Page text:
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McGill University
Political Science
POLI 222
Christa Scholtz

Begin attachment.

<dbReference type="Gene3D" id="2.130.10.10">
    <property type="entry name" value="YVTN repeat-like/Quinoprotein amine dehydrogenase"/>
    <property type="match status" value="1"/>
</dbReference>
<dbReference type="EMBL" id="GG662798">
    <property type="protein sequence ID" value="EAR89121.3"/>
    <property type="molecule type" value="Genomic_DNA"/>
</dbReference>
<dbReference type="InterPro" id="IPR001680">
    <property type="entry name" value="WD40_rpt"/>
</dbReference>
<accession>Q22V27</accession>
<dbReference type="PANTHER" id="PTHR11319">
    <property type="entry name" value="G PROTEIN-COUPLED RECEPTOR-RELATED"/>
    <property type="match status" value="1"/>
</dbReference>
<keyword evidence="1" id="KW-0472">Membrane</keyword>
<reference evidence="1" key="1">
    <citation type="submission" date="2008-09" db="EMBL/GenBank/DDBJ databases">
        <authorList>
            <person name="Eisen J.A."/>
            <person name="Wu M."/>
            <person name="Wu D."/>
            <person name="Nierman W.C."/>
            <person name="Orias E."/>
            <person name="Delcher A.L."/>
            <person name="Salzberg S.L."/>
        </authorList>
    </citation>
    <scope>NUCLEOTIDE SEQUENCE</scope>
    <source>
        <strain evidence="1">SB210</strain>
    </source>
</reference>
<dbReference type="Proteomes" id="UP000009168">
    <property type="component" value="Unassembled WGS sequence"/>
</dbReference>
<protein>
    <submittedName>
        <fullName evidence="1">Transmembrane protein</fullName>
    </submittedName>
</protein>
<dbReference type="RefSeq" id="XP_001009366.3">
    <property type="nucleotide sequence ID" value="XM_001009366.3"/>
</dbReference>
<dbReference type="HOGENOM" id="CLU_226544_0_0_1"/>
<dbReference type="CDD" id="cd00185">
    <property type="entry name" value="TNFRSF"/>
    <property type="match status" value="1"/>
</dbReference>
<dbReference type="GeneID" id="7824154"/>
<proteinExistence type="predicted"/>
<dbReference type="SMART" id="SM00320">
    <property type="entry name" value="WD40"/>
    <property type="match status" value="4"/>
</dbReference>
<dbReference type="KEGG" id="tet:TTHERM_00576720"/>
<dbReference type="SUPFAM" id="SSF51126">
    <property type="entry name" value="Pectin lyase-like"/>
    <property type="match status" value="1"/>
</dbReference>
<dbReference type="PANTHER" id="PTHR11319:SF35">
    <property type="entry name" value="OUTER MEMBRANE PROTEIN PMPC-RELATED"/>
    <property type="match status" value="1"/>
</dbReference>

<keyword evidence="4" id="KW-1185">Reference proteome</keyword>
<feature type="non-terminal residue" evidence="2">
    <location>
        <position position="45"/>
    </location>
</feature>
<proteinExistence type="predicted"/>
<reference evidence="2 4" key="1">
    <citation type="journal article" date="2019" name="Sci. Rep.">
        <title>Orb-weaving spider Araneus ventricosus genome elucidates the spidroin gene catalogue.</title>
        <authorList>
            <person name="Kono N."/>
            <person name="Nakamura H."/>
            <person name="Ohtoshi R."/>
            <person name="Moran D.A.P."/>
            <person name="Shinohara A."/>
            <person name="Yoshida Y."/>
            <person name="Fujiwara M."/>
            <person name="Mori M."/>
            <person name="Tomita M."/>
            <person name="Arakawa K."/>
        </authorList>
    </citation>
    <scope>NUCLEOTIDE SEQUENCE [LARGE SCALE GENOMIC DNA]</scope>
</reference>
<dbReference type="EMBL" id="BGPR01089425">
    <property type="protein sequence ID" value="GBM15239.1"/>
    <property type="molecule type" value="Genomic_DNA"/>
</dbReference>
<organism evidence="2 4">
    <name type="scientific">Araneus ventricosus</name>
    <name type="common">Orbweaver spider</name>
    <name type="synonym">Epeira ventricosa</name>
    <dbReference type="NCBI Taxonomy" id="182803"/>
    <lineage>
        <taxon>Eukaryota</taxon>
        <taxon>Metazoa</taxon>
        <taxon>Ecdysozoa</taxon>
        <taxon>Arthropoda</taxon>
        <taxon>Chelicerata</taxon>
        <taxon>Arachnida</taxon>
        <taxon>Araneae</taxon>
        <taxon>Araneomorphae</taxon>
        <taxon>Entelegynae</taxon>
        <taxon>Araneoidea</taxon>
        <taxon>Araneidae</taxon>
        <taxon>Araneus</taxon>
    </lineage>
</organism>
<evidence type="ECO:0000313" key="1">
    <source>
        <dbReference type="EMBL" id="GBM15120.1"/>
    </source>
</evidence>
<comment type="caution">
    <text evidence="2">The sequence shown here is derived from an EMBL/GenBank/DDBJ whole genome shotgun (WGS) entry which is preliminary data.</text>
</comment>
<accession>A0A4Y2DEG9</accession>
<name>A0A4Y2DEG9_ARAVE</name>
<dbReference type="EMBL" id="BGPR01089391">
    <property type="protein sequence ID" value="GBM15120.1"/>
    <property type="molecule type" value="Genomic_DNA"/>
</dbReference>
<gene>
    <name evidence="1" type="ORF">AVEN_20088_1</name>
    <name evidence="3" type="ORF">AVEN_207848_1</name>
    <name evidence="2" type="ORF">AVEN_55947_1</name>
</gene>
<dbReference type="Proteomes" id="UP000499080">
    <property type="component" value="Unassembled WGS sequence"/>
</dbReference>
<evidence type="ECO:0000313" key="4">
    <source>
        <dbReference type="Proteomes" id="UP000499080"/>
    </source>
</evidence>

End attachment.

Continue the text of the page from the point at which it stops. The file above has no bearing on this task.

MIDTERM POLI 222: POLITICAL PROCESS AND BEHAVIOR IN CANADA Online Readings Richard Johnston “Party Identification and Campaign Dynamics” (1992) The stakes: - What should a campaign study look for? 4 questions: o How does PID perform over the campaign? o Do any voters change their opinions on issues or their perceptions of leaders? o Does the weight attached to certain issues or perceptions shift over the campaign? o What, if any, is the net effect of such shifts? - A form of campaign flux is persuasion (less likely than priming) The study: - The 1988 Canadian Election Study (CES) marked a departure from previous practice in Canada and elsewhere: o It was the first rolling cross section survey conducted by academics during a general-election campaign o It was broken up into 47 replicates, yielding a daily average of 77 completed interviews o Important for PID The campaign: - The 1988 Canadian election was fought primarily over the Canada-USA FTA - Two old parties’ leaders: o Brian Mulroney = whether he could be trusted to negotiate commercial union o John Turner = doubts about his executive capacity; which threatened his credibility as a critic of the FTA The unmoved mover? - About 70% of respondents with a vote intention claimed to identify with a party - Each party’s daily reading for share of identifications is regressed on a set of factors from the day before. Two factors: basic components of the vote and of the campaign’s dynamic story; the party’s share of the vote itself - All identification groups responded positively to John Turner’s debate performance. But liberals were the most responsive of all. Priming: - PID did become more important as the campaign progresses, at least for the two old parties Net impact: - Where liberal identifiers became about 15 pts more likely to vote liberal, nonpartisans became close to 25 pts more likely to do so - Where conservative identifiers became under 10 pts less likely to support their party at midcampaign, conservative vote intentions among nonpartisans dropped close to 30 pts. Discussion: - If PID was unmoved, was it, in its own right, a mover? - The answer is both yes and no and it is for both priming and persuasion o At midcampaign all persuasion was biased and almost all worked to resolve attitudinal or perceptual tension o Attitudinal tension was dramatically lowered for liberals as they moved toward their party’s position on the FTA, a movement they did not recant. - When a party suffered a reverse, identifiers’ defection went up; when events favored the party, identifiers’ defection went down - 1988 election’s campaign cut through PID barriers Marianne Stewart and Harold Clarke “The Dynamics of Party Identification in Federal Systems: the Canadian case” (1998) The author’s theory is that decentralized federal systems provide voters with opportunities to develop different national and subnational party identifications. It is argued that a federal system, particularly a decentralized one, constitutes an institutional context that influences the development and dynamics of party identification at national and subnational levels of government Federal systems and party identifications: - Federal systems in democratic politics divide government responsibilities and thus, expand the scope of government performance, public accountability and citizen participation - Such systems also increase the number or arenas in which party competition occurs and thereby provide opportunities for the development of consequential disparities in national and subnational party systems - Federalism originally was established with a strong national (federal) government and limited, specific powers for the subnational (provincial) governments to accommodate territorial and ethno-linguistic divisions in Canadian society. o Over time, the provinces have acquired major responsibilities and high public visibility - Contemporary Canada is characterized by varying arenas of political choice that encourage differences in party support patterns at the two levels of government o Many Canadians, psychologically inhabit two “political worlds” o The idea that voters’ political attitudes and behavior in the “small worlds” of provincial parties do not influence those in the “larger world” of national politics, or vice versa, is the basis for the argument that partisan inconsistency across levels of the federal system - Politicians and historians long have emphasized the importance of regionally based economic and ethno-linguistic conflicts to explain the evolution of the nationals and provincial party systems - The theory helps to understand two of the most salient characteristics of PID in Canada, namely cross-level inconsistency and over-time instability, and their strong interrelationship PID: the persistence of inconsistency and instability - In Canada’s 1993 national election, the governing Progressive Conservatives (PCS), who captured 169 of 195 seats in the preceding (1988) election, elected only two MPs. - Partisan inconsistency has increased in every region in recent years - Canadians have unstable partisan attachments o 49% of those participating in the 1988-93 national panel survey identified with the same federal party in both years, whereas 33% switched parties, and an additional 14% moved to or from identification and nonidentification o The sequence of questions used to measure federal party identification is:  Thinking of federal politics, do you usually think of yourself as liberal, conservative, NDP, social credit, or what?  How strongly [party named] do you feel; very strong, fairly strong, or not very strongly?  Parallel sequence of questions and procedures is use
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